IMPLEMENTATION AND EVALUATION OF AUDITORY MODELS FOR HUMAN ECHOLOCATION
Independent thesis Advanced level (degree of Master (Two Years)), 20 credits / 30 HE creditsStudent thesis
Blind people use echoes to detect objects and to find their way, the ability being known as human echolocation. Previous research have found some of the favorable conditions for the detection of the object, with many factors yet to be analyzed and quantified. Studies have also shown that blind people are more efficient than the sighted in echolocating, with the performance varying among the individuals. This motivated the research in human echolocation to move in a new direction to get a fuller understanding for the high detection of the blind. The psychoacoustic experiments solely cannot determine how the superior echo detection of the blind listeners should be attributed to perceptual or physiological causes. Along with the perceptual results it is vital to know how the sounds are processed in the auditory system. Hearing research has led to the development of several auditory models by combining the physiological and psychological results with signal analysis methods. These models try to describe how the auditory system processes the signals. Hence, to analyze how the sounds are processed for the high detection of the blind, auditory models available in the literature were used in this thesis. The results suggest that repetition pitch is useful at shorter distances and is determined from the peaks in the temporal profile of the autocorrelation function computed on the neural activity pattern. Loudness attribute also plays a role in providing information for the listeners to echolocate at shorter distances. At longer distances timbre aspects such as sharpness information might be used by the listeners to detect the objects. It was also found that the repetition pitch, loudness and sharpness attributes in turn depend on the room acoustics and type of the stimuli used. These results show the fruitfulness of combining results from different disciplines through a mathematical framework given by signal analysis.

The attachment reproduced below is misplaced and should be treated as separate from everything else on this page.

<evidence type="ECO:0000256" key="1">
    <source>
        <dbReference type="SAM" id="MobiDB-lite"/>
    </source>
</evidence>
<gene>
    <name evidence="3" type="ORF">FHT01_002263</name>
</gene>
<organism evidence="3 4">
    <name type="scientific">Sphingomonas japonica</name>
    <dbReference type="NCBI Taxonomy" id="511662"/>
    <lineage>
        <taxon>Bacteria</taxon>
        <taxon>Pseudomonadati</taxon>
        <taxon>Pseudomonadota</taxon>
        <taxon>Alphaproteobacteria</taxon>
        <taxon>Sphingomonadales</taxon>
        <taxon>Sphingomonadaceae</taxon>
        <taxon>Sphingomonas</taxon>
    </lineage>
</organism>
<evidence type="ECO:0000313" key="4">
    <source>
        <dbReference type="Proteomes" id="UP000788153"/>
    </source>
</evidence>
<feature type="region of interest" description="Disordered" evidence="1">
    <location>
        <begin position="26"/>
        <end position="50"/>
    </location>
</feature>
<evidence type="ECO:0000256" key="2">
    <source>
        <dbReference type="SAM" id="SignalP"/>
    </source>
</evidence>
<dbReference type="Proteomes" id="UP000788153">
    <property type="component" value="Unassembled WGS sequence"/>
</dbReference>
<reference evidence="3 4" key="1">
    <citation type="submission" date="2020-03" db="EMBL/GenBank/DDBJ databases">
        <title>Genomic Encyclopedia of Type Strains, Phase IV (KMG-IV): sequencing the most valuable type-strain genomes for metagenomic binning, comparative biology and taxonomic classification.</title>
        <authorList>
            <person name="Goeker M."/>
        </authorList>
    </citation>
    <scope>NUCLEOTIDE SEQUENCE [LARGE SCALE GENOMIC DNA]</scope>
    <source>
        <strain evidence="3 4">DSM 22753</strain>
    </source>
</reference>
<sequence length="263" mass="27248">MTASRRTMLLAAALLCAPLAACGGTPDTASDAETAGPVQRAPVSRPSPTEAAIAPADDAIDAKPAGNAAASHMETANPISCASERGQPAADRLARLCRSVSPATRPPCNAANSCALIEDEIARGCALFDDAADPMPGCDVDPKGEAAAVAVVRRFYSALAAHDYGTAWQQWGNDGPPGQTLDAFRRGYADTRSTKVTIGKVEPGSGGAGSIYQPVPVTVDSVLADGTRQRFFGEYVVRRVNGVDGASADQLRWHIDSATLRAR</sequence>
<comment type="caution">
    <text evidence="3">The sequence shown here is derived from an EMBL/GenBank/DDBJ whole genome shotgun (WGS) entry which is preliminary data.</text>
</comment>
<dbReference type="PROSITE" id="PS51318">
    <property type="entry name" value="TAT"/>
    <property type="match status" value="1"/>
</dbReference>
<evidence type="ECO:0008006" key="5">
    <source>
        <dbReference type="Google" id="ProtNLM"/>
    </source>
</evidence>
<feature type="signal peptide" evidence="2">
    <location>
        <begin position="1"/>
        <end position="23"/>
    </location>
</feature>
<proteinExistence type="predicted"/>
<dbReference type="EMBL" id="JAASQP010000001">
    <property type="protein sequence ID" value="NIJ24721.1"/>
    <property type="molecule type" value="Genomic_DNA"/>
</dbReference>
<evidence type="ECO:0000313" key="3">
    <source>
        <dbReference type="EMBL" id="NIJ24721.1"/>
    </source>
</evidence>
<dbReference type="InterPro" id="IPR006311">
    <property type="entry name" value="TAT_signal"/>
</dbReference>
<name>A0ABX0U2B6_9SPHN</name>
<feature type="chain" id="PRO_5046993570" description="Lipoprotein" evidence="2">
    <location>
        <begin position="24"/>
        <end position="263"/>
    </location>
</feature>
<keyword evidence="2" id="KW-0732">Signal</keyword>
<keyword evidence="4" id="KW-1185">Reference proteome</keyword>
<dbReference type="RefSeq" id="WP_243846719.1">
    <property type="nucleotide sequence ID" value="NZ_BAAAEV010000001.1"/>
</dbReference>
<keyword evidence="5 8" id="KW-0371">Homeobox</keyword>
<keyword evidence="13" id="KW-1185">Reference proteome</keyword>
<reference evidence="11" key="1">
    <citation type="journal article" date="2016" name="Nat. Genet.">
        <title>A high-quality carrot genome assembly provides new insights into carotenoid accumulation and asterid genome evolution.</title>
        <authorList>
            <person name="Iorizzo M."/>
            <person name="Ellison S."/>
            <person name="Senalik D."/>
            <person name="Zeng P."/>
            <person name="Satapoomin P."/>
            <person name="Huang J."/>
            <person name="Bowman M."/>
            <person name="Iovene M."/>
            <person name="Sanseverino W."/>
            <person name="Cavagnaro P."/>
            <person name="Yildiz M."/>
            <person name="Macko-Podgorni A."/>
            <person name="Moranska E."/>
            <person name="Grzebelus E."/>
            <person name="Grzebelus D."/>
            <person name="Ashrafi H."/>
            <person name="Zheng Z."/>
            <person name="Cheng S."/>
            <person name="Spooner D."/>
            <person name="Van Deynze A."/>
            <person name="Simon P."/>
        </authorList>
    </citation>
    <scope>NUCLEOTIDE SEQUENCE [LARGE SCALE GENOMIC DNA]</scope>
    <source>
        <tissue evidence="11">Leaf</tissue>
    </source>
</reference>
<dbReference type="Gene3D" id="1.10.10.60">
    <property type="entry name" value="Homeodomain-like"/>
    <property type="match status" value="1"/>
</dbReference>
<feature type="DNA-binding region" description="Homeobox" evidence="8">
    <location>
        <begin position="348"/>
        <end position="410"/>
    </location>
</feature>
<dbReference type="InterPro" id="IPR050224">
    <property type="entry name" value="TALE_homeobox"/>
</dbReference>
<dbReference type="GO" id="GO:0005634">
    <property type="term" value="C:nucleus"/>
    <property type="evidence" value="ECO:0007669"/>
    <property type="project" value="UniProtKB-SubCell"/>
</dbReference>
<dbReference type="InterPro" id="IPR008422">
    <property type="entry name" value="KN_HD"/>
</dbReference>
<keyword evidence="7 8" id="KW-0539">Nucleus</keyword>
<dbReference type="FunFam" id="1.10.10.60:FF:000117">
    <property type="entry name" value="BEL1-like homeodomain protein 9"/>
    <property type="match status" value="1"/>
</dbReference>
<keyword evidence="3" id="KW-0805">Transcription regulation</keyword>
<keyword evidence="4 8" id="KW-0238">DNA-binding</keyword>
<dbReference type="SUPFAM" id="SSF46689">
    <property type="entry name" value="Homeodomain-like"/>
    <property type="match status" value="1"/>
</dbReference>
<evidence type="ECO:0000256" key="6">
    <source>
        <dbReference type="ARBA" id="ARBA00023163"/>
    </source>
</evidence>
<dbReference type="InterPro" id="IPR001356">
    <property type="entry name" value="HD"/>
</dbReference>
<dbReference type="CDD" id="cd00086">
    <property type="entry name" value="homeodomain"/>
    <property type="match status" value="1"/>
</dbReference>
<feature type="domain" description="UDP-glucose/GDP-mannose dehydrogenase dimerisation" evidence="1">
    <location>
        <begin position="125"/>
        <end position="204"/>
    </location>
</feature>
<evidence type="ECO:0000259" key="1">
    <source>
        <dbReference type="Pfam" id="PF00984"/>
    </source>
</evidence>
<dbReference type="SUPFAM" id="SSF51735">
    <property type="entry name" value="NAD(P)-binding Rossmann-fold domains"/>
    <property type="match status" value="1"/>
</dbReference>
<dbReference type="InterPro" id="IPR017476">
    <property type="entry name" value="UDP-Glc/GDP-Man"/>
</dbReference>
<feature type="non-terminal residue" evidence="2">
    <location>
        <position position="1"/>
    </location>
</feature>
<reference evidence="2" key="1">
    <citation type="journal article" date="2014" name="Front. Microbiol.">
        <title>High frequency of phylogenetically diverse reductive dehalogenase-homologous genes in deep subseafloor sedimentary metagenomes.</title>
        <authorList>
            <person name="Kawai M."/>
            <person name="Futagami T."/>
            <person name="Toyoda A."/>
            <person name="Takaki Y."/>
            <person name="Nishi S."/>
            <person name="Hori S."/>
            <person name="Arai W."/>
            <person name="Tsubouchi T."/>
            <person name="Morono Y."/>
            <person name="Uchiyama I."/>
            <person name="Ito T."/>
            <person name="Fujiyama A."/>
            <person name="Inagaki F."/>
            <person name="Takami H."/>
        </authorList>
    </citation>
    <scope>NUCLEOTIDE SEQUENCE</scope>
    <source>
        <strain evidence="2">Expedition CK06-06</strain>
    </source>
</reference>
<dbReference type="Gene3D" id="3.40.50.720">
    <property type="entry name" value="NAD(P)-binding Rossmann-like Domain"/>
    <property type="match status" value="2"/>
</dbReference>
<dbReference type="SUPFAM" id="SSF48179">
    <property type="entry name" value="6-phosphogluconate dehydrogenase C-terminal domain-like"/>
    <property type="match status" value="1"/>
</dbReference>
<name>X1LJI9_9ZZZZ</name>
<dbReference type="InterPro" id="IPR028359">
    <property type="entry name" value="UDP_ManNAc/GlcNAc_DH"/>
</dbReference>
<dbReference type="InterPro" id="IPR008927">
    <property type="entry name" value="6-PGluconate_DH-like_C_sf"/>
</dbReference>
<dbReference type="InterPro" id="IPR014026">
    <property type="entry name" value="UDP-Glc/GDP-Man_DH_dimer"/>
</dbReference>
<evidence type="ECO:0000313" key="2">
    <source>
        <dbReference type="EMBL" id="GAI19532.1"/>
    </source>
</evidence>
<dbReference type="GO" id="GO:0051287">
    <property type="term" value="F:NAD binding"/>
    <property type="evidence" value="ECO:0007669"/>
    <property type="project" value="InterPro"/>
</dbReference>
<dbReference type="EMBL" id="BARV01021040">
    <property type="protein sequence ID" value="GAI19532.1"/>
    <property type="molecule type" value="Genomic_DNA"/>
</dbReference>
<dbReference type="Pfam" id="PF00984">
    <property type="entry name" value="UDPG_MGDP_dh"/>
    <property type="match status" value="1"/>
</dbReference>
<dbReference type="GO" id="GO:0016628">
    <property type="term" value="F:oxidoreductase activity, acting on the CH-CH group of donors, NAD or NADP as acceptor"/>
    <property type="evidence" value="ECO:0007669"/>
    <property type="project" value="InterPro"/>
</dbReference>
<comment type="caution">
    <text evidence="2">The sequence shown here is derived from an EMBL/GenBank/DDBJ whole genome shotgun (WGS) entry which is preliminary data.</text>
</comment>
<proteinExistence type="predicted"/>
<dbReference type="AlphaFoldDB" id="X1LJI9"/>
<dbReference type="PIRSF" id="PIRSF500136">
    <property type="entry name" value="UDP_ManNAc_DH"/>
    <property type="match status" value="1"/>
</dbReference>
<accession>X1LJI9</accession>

Place, publisher, year, edition, pages
Human echolocation, Psychoacoustics, Physiology, Signal analysis, Auditory models.
IdentifiersURN: urn:nbn:se:bth-11646OAI: oai:DiVA.org:bth-11646DiVA: diva2:916969
Subject / course
ET2524 Master's Thesis (120 credits) in Electrical Engineering with emphasis on Signal Processing
ETASX Master of Science Programme in Electrical Engineering with emphasis on Signal Processing
Schenkman, Bo, Docent
Johansson, Sven, Senior Lecturer